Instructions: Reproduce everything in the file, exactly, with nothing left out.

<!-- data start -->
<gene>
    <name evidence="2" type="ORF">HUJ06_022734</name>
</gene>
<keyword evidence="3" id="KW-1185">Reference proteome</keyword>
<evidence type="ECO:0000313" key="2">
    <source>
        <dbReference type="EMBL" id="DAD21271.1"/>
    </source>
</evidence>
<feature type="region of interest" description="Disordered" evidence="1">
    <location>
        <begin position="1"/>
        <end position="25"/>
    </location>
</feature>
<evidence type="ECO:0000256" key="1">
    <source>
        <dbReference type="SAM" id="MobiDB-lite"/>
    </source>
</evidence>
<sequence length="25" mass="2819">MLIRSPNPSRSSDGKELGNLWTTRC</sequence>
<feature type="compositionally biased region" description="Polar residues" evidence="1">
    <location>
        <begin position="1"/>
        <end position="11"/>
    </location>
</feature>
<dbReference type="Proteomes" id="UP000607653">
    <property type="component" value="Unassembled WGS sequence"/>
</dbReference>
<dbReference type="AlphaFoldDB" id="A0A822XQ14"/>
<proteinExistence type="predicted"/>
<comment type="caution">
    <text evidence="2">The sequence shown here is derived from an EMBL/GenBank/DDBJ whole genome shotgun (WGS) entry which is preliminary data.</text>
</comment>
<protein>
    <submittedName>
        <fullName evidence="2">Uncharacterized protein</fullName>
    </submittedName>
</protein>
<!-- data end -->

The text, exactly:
<gene>
    <name evidence="2" type="ORF">HUJ06_022734</name>
</gene>
<keyword evidence="3" id="KW-1185">Reference proteome</keyword>
<evidence type="ECO:0000313" key="2">
    <source>
        <dbReference type="EMBL" id="DAD21271.1"/>
    </source>
</evidence>
<feature type="region of interest" description="Disordered" evidence="1">
    <location>
        <begin position="1"/>
        <end position="25"/>
    </location>
</feature>
<evidence type="ECO:0000256" key="1">
    <source>
        <dbReference type="SAM" id="MobiDB-lite"/>
    </source>
</evidence>
<sequence length="25" mass="2819">MLIRSPNPSRSSDGKELGNLWTTRC</sequence>
<feature type="compositionally biased region" description="Polar residues" evidence="1">
    <location>
        <begin position="1"/>
        <end position="11"/>
    </location>
</feature>
<dbReference type="Proteomes" id="UP000607653">
    <property type="component" value="Unassembled WGS sequence"/>
</dbReference>
<dbReference type="AlphaFoldDB" id="A0A822XQ14"/>
<proteinExistence type="predicted"/>
<comment type="caution">
    <text evidence="2">The sequence shown here is derived from an EMBL/GenBank/DDBJ whole genome shotgun (WGS) entry which is preliminary data.</text>
</comment>
<protein>
    <submittedName>
        <fullName evidence="2">Uncharacterized protein</fullName>
    </submittedName>
</protein>